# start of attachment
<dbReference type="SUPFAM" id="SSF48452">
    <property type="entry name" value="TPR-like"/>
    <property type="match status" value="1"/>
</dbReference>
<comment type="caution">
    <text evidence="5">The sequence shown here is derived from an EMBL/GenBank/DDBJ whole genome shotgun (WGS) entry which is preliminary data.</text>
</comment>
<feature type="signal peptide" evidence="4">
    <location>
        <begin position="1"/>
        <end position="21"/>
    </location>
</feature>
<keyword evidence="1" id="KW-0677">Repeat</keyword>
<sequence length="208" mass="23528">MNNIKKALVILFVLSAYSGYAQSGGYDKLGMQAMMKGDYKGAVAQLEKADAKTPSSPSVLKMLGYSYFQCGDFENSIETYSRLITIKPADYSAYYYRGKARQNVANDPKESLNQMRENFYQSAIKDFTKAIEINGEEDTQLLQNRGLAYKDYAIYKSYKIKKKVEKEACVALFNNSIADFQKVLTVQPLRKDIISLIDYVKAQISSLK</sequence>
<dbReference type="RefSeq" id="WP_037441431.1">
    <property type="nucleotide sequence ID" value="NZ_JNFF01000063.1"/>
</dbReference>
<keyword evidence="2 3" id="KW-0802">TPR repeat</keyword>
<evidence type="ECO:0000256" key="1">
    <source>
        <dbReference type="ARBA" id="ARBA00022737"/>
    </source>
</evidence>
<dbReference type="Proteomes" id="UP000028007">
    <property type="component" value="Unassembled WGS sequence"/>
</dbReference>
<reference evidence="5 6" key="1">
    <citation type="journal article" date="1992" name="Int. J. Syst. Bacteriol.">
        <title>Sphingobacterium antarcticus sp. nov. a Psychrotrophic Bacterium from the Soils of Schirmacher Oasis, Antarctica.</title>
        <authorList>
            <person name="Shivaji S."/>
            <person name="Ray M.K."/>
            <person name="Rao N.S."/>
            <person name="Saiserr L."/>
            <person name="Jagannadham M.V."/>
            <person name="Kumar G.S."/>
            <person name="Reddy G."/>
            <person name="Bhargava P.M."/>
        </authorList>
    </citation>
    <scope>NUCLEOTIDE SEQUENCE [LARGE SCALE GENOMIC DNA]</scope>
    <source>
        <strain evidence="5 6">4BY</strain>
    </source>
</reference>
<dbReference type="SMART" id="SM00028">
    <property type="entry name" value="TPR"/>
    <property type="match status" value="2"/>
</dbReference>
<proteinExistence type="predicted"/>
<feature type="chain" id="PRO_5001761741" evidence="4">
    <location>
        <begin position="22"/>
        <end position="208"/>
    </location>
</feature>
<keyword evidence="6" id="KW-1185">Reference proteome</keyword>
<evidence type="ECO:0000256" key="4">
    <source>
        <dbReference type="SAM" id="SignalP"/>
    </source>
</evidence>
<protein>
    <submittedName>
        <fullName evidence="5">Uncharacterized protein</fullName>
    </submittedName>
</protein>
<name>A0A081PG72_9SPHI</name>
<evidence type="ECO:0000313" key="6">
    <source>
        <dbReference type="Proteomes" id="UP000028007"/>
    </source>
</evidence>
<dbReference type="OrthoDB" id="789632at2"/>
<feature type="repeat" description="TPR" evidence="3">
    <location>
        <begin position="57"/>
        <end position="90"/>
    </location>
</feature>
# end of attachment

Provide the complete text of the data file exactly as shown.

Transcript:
<dbReference type="SUPFAM" id="SSF48452">
    <property type="entry name" value="TPR-like"/>
    <property type="match status" value="1"/>
</dbReference>
<comment type="caution">
    <text evidence="5">The sequence shown here is derived from an EMBL/GenBank/DDBJ whole genome shotgun (WGS) entry which is preliminary data.</text>
</comment>
<feature type="signal peptide" evidence="4">
    <location>
        <begin position="1"/>
        <end position="21"/>
    </location>
</feature>
<keyword evidence="1" id="KW-0677">Repeat</keyword>
<sequence length="208" mass="23528">MNNIKKALVILFVLSAYSGYAQSGGYDKLGMQAMMKGDYKGAVAQLEKADAKTPSSPSVLKMLGYSYFQCGDFENSIETYSRLITIKPADYSAYYYRGKARQNVANDPKESLNQMRENFYQSAIKDFTKAIEINGEEDTQLLQNRGLAYKDYAIYKSYKIKKKVEKEACVALFNNSIADFQKVLTVQPLRKDIISLIDYVKAQISSLK</sequence>
<dbReference type="RefSeq" id="WP_037441431.1">
    <property type="nucleotide sequence ID" value="NZ_JNFF01000063.1"/>
</dbReference>
<keyword evidence="2 3" id="KW-0802">TPR repeat</keyword>
<evidence type="ECO:0000256" key="1">
    <source>
        <dbReference type="ARBA" id="ARBA00022737"/>
    </source>
</evidence>
<dbReference type="Proteomes" id="UP000028007">
    <property type="component" value="Unassembled WGS sequence"/>
</dbReference>
<reference evidence="5 6" key="1">
    <citation type="journal article" date="1992" name="Int. J. Syst. Bacteriol.">
        <title>Sphingobacterium antarcticus sp. nov. a Psychrotrophic Bacterium from the Soils of Schirmacher Oasis, Antarctica.</title>
        <authorList>
            <person name="Shivaji S."/>
            <person name="Ray M.K."/>
            <person name="Rao N.S."/>
            <person name="Saiserr L."/>
            <person name="Jagannadham M.V."/>
            <person name="Kumar G.S."/>
            <person name="Reddy G."/>
            <person name="Bhargava P.M."/>
        </authorList>
    </citation>
    <scope>NUCLEOTIDE SEQUENCE [LARGE SCALE GENOMIC DNA]</scope>
    <source>
        <strain evidence="5 6">4BY</strain>
    </source>
</reference>
<dbReference type="SMART" id="SM00028">
    <property type="entry name" value="TPR"/>
    <property type="match status" value="2"/>
</dbReference>
<proteinExistence type="predicted"/>
<feature type="chain" id="PRO_5001761741" evidence="4">
    <location>
        <begin position="22"/>
        <end position="208"/>
    </location>
</feature>
<keyword evidence="6" id="KW-1185">Reference proteome</keyword>
<evidence type="ECO:0000256" key="4">
    <source>
        <dbReference type="SAM" id="SignalP"/>
    </source>
</evidence>
<protein>
    <submittedName>
        <fullName evidence="5">Uncharacterized protein</fullName>
    </submittedName>
</protein>
<name>A0A081PG72_9SPHI</name>
<evidence type="ECO:0000313" key="6">
    <source>
        <dbReference type="Proteomes" id="UP000028007"/>
    </source>
</evidence>
<dbReference type="OrthoDB" id="789632at2"/>
<feature type="repeat" description="TPR" evidence="3">
    <location>
        <begin position="57"/>
        <end position="90"/>
    </location>
</feature>